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Group CBT for psychosis: a longitudinal, controlled trial with inpatients

Research output: Contribution to journalJournal article

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<mark>Journal publication date</mark>02/2015
<mark>Journal</mark>Behaviour Research and Therapy
Volume65
Number of pages10
Pages (from-to)76-85
Publication statusPublished
Early online date23/12/14
Original languageEnglish

Abstract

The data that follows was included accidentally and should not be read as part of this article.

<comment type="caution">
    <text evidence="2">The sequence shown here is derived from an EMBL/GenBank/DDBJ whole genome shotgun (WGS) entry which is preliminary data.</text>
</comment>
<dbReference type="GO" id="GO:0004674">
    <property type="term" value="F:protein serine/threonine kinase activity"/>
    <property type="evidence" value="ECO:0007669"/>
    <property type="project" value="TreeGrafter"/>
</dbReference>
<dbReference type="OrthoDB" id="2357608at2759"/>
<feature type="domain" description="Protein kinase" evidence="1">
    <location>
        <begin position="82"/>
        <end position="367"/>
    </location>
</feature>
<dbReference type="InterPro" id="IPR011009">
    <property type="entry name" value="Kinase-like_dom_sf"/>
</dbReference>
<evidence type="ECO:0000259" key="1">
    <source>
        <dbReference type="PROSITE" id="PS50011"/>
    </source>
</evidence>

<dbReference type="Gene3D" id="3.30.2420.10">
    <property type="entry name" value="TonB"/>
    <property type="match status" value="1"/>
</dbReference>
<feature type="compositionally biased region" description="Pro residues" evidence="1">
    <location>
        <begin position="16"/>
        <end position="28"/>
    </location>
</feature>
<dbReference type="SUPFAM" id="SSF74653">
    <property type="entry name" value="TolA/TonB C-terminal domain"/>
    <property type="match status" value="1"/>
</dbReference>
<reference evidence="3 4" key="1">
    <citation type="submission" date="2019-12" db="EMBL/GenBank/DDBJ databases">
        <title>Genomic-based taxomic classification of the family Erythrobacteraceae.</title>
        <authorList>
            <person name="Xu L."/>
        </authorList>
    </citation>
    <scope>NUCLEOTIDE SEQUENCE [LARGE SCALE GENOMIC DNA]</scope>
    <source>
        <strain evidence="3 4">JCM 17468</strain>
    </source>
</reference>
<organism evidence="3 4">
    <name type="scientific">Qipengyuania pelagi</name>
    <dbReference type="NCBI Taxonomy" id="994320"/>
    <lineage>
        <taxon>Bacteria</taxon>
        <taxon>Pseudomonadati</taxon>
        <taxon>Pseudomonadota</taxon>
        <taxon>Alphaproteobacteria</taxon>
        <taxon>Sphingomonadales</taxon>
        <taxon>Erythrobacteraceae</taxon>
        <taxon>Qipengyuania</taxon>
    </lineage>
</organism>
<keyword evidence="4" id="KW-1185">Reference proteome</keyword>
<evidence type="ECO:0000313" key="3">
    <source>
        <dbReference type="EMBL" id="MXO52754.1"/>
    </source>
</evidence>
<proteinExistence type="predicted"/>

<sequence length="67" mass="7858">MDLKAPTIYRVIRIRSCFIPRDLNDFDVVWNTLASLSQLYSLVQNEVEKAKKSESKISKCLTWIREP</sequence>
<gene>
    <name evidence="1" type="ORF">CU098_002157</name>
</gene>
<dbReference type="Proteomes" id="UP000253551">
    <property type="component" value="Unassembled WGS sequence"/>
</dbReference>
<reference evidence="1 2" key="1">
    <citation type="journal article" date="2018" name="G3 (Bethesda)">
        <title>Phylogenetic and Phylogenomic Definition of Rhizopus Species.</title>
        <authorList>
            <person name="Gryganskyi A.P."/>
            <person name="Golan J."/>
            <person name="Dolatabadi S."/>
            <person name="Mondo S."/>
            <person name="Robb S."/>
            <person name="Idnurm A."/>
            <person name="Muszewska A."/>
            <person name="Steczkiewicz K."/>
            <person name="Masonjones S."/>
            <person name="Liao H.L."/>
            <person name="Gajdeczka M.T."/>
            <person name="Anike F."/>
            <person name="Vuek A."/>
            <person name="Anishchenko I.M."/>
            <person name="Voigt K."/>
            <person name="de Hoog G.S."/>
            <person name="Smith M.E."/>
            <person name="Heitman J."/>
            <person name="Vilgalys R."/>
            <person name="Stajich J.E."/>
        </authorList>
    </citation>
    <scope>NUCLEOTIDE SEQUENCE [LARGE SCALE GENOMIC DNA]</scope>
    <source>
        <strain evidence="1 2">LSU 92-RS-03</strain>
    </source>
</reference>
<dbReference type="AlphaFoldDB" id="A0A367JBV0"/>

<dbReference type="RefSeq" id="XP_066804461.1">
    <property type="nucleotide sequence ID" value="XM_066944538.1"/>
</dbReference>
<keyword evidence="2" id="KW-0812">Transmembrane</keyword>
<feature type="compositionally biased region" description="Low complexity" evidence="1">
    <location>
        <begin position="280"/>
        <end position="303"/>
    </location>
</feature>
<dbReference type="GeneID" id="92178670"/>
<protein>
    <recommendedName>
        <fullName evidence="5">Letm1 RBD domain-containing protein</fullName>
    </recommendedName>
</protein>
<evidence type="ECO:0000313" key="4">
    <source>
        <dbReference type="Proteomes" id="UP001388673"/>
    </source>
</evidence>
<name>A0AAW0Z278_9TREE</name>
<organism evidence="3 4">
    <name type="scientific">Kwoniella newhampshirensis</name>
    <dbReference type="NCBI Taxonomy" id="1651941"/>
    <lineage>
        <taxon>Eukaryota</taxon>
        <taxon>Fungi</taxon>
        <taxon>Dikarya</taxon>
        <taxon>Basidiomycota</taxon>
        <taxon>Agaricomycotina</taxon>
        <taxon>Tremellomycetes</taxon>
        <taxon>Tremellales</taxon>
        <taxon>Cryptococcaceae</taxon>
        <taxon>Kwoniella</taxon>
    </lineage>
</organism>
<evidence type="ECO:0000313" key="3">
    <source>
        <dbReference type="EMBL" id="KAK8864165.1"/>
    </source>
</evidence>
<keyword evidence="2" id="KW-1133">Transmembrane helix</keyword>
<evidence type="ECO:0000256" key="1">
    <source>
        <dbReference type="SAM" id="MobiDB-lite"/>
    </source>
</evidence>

Individual cognitive behaviour therapy for psychosis (CBTp) is a recommended treatment in the acute phase and beyond. However, less is known about the effectiveness of group CBTp in acute care. This mixed methods study explored the implementation and effectiveness of brief group CBTp with inpatients. This prospective trial compared inpatients who received either a four week group CBTp program or treatment as usual (TAU). Participants (n = 113 at baseline) completed self-report measures of distress, confidence and symptoms of psychosis at baseline, post-intervention and one month follow up. CBTp group participants also completed a brief open-ended satisfaction questionnaire. Using complete case analysis participants who received CBTp showed significantly reduced distress at follow up compared to TAU and significantly increased confidence across the study and follow up period. However, these effects were not demonstrated using a more conservative intention-to-treat analysis. Qualitative analysis of the satisfaction data revealed positive feedback with a number of specific themes. The study suggests that brief group CBTp with inpatients may improve confidence and reduce distress in the longer term. Participants report that the groups are acceptable and helpful. However, given the methodological limitations involved in this ‘real world’ study more robust evidence is needed.